Silent reflux is a somewhat confusing term used to describe laryngeal pharyngeal reflux. It is a condition in which stomach acid causes throat discomfort.
The term can be confusing because the condition is not exactly silent. It is marked by hoarseness, frequent throat clearing, and coughing.
The condition is caused by a reflux action, meaning a backward or return flow. In silent reflux, stomach acid flows back into the esophagus and irritates the throat.
It is called “silent” because individuals who have it do not show the typical symptoms associated with acid reflux, such as heartburn.
Silent reflux can develop in infants and adults. It is treatable.
Contents of this article:
Differences between silent reflux and other reflux conditions
Causes of silent reflux
Symptoms and complications
Diagnosis and treatment
Differences between silent reflux and other reflux conditions[woman holding throat]
Silent reflux can cause discomfort in the throat.
Laryngeal-pharyngeal reflux (LPR) is related to gastroesophageal reflux (GER). GER is a condition in which the contents of the stomach, instead of moving on through the digestive system, go back into the food pipe.
The contents of the stomach include stomach acids. When these acids make contact with the food pipe, they cause irritation, discomfort, and burning sensations. These sensations – often felt behind the breastbone, in the middle of the trunk – are called heartburn.
Most individuals with GER experience heartburn, but many people with LPR do not.
Causes of silent reflux
In infants, the muscular valves at the end of the food pipe are not fully developed. These valves keep the contents of the stomach from flowing back into, and through, the food pipe. This explains why it is common for infants to spit up, especially after they have been fed and their stomachs are full.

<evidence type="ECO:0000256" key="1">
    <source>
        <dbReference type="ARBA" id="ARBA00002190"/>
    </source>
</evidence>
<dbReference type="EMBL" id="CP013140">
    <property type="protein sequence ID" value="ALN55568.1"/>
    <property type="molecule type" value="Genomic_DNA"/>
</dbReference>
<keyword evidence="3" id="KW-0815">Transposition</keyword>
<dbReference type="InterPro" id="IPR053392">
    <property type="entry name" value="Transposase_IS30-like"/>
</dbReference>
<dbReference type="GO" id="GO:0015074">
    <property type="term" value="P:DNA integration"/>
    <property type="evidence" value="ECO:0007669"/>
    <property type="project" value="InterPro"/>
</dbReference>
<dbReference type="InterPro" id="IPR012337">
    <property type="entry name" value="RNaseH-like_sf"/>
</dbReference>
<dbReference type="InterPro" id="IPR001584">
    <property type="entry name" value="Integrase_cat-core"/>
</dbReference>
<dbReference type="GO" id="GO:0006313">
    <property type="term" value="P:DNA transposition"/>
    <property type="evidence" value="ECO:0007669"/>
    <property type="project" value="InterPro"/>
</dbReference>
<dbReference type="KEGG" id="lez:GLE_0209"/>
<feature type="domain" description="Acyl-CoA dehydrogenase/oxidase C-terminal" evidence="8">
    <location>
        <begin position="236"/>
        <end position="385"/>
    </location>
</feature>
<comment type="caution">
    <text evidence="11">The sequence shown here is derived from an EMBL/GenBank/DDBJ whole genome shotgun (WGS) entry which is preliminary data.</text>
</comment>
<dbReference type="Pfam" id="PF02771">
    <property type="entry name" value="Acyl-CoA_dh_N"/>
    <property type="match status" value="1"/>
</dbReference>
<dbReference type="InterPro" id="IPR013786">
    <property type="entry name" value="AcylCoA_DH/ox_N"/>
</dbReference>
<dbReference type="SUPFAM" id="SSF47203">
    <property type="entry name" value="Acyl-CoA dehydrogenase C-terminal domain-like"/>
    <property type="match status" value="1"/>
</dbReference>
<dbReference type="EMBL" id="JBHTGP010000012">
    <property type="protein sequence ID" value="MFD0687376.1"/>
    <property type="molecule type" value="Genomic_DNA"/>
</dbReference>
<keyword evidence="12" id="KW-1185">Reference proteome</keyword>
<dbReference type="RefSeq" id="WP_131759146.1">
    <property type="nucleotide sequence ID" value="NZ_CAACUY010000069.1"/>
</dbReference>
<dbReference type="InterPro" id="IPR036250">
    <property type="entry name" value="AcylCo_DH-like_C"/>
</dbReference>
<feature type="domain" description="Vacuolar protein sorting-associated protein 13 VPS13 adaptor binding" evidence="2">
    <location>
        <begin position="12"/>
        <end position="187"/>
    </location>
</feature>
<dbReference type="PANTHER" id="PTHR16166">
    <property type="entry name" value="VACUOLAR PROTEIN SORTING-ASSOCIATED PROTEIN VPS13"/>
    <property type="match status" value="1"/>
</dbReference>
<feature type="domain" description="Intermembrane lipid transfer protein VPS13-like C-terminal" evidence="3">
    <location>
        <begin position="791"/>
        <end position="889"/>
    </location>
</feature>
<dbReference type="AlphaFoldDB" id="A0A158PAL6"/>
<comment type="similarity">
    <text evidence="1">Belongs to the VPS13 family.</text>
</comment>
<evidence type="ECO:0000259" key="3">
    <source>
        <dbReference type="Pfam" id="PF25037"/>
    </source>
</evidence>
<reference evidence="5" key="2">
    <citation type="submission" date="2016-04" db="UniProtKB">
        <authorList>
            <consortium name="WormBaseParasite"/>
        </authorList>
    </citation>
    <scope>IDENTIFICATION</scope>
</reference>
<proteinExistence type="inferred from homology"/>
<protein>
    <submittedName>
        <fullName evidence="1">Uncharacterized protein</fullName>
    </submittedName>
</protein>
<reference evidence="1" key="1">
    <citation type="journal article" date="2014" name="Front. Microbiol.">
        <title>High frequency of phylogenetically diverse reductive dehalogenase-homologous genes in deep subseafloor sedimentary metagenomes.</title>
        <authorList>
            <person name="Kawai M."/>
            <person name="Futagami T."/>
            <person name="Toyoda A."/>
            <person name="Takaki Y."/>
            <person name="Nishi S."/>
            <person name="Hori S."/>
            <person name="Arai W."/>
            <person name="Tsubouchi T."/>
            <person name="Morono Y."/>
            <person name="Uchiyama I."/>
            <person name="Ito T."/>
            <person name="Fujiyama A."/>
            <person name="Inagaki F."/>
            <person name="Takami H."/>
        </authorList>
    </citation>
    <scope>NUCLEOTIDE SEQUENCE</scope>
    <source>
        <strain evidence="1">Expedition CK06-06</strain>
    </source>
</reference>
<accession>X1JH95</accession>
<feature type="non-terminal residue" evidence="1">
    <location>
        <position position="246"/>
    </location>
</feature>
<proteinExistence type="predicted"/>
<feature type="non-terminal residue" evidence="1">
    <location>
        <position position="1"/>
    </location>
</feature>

Adults often have a cold or the flu before they develop LPR. These conditions may make the vocal cords more sensitive to stomach acid.
Certain physical characteristics may make some individuals more likely to develop LPR, including those who have:
Problems with the lower food pipe valve
A low-emptying stomach
A hiatal hernia
Problems with food pipe contractions
Individuals who use their voices a lot, such as teachers and singers, may also be more at risk from the condition.
Symptoms and complications
Most people will experience heartburn or GER at some point in their lives. When these symptoms occur more frequently and persist, such as twice a week for 3 weeks or more, the condition is more serious. In this instance, it is known as gastroesophageal reflux disease, or GERD.
The National Institute of Diabetes and Digestive and Kidney Diseases report that roughly 1 in every 5 Americans have been affected by GERD.
Silent reflux develops when the stomach acid travels all the way back through the food pipe and reaches the back of the throat.
The most common symptoms of LPR in adults include:
Feeling like something is stuck in the throat
Frequent throat clearing
A bitter taste at back of throat
Swelling and irritation of vocal cords
Sensation of post-nasal drip
Difficulty in breathing
Damage to the vocal cords can result if LPR is not treated in adults.
According to the UK’s National Institute for Care and Excellence (NICE), at least 40 percent of infants show some signs of reflux.
While it is common for infants to spit up, problems with breathing and feeding could be signs of something more serious, which should be investigated by a doctor.
Cough can be a sign of silent reflux in children.
The symptoms of silent reflux in infants and children include:
Failure to grow and gain weight
Researchers are currently exploring possible links between LPR in children and recurrent ear infections and sinusitis.
Some worrisome symptoms, such as projectile vomiting or bile, or bloodstained vomit, may not be signs of silent reflux. They could be indications of other health problems and should be reviewed by a doctor.
Diagnosis and treatment